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Topic: Liberica varietal and Kona/now Heavenly Hawaiian (6 msgs / 175 lines)
1) From: Tom & Maria - Sweet Maria's Coffee
Am I confused are is HH the guys with the gift shop in Kona? HH has a 
reputation I think (the people, not the coffee) that has a few dents 
in it, but then again so does everyone in Kona :-0  I jest, but as 
far as the Liberica graft, it is common in many places (where they 
can afford to do it on a mass scale) and was researched extensible in 
Colombia at Cenicafe. I was there and saw the liberica seedlings in 
the nursery for this purpose. The idea is partly that grafting to 
robusta might have cup implications, not immediately, but if plants 
are derived from such a graft. Not being a geneticist, I am not 
exactly sure if hybridization / mutation through grafting is a 
reality, or just a franken-myth. Can somebody on the list answer that 
question?
Tom
Mike, I hope Tom offers a Heavenly Hawaiin KONA someday. I' ve been enjoying
--
                   "Great coffee comes from tiny roasters"
            Sweet Maria's Home Coffee Roasting  -  Tom & Maria
                      http://www.sweetmarias.com                Thompson Owen george_at_sweetmarias.com
     Sweet Maria's Coffee - 1115 21st Street, Oakland, CA 94607 - USA
             phone/fax: 888 876 5917 - tom_at_sweetmarias.com

2) From: Jim Gundlach
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On Oct 11, 2007, at 6:29 PM, Tom & Maria - Sweet Maria's Coffee wrote:
<Snip>
I know of an experiment conducted back in the early 60's that grafted  
male sterile (flowers did not produce viable pollen)  plant material  
to fertile-male root stock with controlled within flower only  
pollination that produced some viable seeds.  I hope that makes sense  
but it was interpreted as support for the argument for hybridization  
through grafting.  I believe it involved the petunia.  This was from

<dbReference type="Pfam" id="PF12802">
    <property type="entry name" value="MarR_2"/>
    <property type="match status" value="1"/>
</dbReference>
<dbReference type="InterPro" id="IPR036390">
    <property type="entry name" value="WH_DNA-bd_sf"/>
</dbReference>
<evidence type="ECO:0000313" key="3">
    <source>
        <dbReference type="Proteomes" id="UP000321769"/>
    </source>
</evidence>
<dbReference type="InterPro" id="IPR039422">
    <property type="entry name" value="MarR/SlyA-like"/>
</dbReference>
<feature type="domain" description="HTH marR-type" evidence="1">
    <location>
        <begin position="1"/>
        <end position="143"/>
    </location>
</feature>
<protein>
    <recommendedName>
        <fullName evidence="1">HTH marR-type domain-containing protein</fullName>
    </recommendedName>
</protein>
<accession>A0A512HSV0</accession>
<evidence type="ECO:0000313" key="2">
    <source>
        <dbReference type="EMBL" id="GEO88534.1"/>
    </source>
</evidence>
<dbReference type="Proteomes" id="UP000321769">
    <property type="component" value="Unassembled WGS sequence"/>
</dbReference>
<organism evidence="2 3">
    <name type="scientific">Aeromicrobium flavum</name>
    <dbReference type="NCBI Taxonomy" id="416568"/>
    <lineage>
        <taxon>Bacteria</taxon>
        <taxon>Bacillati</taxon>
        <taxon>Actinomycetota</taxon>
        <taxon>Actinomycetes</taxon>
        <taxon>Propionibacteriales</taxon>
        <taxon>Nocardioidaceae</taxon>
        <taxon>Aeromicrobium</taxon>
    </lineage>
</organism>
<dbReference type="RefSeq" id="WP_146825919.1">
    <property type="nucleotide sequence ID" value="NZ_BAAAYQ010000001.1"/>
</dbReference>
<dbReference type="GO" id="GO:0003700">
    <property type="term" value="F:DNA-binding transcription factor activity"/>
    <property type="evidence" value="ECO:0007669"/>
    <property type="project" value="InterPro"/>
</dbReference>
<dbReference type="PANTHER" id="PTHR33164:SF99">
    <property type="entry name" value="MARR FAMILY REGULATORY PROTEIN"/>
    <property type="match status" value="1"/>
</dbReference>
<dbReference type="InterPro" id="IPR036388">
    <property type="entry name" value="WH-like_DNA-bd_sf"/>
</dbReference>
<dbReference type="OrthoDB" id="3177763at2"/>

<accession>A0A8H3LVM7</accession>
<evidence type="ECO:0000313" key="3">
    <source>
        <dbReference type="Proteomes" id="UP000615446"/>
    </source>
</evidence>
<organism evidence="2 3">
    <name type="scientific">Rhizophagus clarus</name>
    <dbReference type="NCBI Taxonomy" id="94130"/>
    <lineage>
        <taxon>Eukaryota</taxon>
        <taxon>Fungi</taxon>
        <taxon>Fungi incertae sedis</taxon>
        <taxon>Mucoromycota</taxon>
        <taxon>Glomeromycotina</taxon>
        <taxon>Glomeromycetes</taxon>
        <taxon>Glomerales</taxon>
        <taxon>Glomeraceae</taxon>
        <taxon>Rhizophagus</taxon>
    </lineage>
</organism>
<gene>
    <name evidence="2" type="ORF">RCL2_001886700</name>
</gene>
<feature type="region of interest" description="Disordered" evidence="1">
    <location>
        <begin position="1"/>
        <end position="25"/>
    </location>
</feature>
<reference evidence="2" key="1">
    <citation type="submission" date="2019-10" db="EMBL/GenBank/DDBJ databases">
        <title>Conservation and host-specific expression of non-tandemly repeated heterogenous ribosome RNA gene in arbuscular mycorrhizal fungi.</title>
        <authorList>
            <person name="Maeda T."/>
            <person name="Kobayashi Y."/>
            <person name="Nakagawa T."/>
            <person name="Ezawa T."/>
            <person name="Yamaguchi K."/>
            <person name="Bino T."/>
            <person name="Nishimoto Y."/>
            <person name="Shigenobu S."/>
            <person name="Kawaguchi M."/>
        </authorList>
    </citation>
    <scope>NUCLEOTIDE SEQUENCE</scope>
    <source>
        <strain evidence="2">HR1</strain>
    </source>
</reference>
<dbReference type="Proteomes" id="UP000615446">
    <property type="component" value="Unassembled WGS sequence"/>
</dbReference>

lectures in my undergraduate biology classes at Oklahoma State back  
in 1967.   This is not my area but I would guess that some of the  
more recent discoveries that led to using viruses to transmit DNA  
across species could lead to a hypothesis that the male fertility  
could have been transmitted through viral transmission of DNA from  
the root stock to the flowering tissue.
      pecan jim
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On Oct 11, 2007, =
at 6:29 PM, Tom & Maria - Sweet Maria's Coffee wrote:

 Not being a geneticist, I am = not exactly sure if hybridization / mutation through grafting is a = reality, or just a franken-myth. Can somebody on the list answer that = question?


I know of an experiment = conducted back in the early 60's that grafted male sterile (flowers did = not produce viable pollen)  plant material to fertile-male root = stock with controlled within flower only pollination that produced = some viable seeds.  I hope that makes sense but it was interpreted = as support for the argument for hybridization through grafting.  I = believe it involved the petunia.  This was from lectures in my = undergraduate biology classes at Oklahoma State back in 1967.   This = is not my area but I would guess that some of the more recent = discoveries that led to using viruses to transmit DNA across species = could lead to a hypothesis that the male fertility could have been = transmitted through viral transmission of DNA from the root stock to the = flowering tissue.           pecan = jim= --Apple-Mail-10--907738512--